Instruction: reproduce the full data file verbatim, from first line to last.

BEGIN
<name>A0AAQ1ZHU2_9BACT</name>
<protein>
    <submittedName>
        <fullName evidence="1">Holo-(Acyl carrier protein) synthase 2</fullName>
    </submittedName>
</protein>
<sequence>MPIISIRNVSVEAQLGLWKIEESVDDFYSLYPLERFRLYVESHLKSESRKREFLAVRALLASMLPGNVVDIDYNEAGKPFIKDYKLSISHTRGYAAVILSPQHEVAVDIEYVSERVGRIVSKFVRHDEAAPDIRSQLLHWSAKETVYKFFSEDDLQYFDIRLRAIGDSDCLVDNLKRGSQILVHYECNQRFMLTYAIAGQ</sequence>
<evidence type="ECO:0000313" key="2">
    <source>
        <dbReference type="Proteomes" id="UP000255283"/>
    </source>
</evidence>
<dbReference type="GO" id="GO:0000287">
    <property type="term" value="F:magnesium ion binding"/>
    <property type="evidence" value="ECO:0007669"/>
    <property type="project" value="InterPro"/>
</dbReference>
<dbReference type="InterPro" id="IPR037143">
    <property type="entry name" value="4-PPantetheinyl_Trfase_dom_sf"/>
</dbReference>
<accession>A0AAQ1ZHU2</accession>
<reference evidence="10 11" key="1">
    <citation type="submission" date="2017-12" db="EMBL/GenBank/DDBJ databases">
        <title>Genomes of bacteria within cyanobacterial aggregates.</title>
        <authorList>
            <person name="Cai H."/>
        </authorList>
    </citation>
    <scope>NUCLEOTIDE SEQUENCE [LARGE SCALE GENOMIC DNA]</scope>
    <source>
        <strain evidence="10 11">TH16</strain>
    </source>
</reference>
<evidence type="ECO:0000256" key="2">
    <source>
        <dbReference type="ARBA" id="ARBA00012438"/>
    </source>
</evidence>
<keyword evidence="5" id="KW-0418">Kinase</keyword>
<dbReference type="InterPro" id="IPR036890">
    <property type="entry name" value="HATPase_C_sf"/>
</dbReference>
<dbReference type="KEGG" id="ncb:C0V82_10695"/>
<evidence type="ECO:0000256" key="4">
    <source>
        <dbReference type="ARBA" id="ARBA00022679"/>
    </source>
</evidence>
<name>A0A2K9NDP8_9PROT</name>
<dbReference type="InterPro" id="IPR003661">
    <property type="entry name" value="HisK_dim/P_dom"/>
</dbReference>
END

<name>A0AAQ1ZHU2_9BACT</name>
<protein>
    <submittedName>
        <fullName evidence="1">Holo-(Acyl carrier protein) synthase 2</fullName>
    </submittedName>
</protein>
<sequence>MPIISIRNVSVEAQLGLWKIEESVDDFYSLYPLERFRLYVESHLKSESRKREFLAVRALLASMLPGNVVDIDYNEAGKPFIKDYKLSISHTRGYAAVILSPQHEVAVDIEYVSERVGRIVSKFVRHDEAAPDIRSQLLHWSAKETVYKFFSEDDLQYFDIRLRAIGDSDCLVDNLKRGSQILVHYECNQRFMLTYAIAGQ</sequence>
<evidence type="ECO:0000313" key="2">
    <source>
        <dbReference type="Proteomes" id="UP000255283"/>
    </source>
</evidence>
<dbReference type="GO" id="GO:0000287">
    <property type="term" value="F:magnesium ion binding"/>
    <property type="evidence" value="ECO:0007669"/>
    <property type="project" value="InterPro"/>
</dbReference>
<dbReference type="InterPro" id="IPR037143">
    <property type="entry name" value="4-PPantetheinyl_Trfase_dom_sf"/>
</dbReference>
<accession>A0AAQ1ZHU2</accession>
<reference evidence="10 11" key="1">
    <citation type="submission" date="2017-12" db="EMBL/GenBank/DDBJ databases">
        <title>Genomes of bacteria within cyanobacterial aggregates.</title>
        <authorList>
            <person name="Cai H."/>
        </authorList>
    </citation>
    <scope>NUCLEOTIDE SEQUENCE [LARGE SCALE GENOMIC DNA]</scope>
    <source>
        <strain evidence="10 11">TH16</strain>
    </source>
</reference>
<evidence type="ECO:0000256" key="2">
    <source>
        <dbReference type="ARBA" id="ARBA00012438"/>
    </source>
</evidence>
<keyword evidence="5" id="KW-0418">Kinase</keyword>
<dbReference type="InterPro" id="IPR036890">
    <property type="entry name" value="HATPase_C_sf"/>
</dbReference>
<dbReference type="KEGG" id="ncb:C0V82_10695"/>
<evidence type="ECO:0000256" key="4">
    <source>
        <dbReference type="ARBA" id="ARBA00022679"/>
    </source>
</evidence>
<name>A0A2K9NDP8_9PROT</name>
<dbReference type="InterPro" id="IPR003661">
    <property type="entry name" value="HisK_dim/P_dom"/>
</dbReference>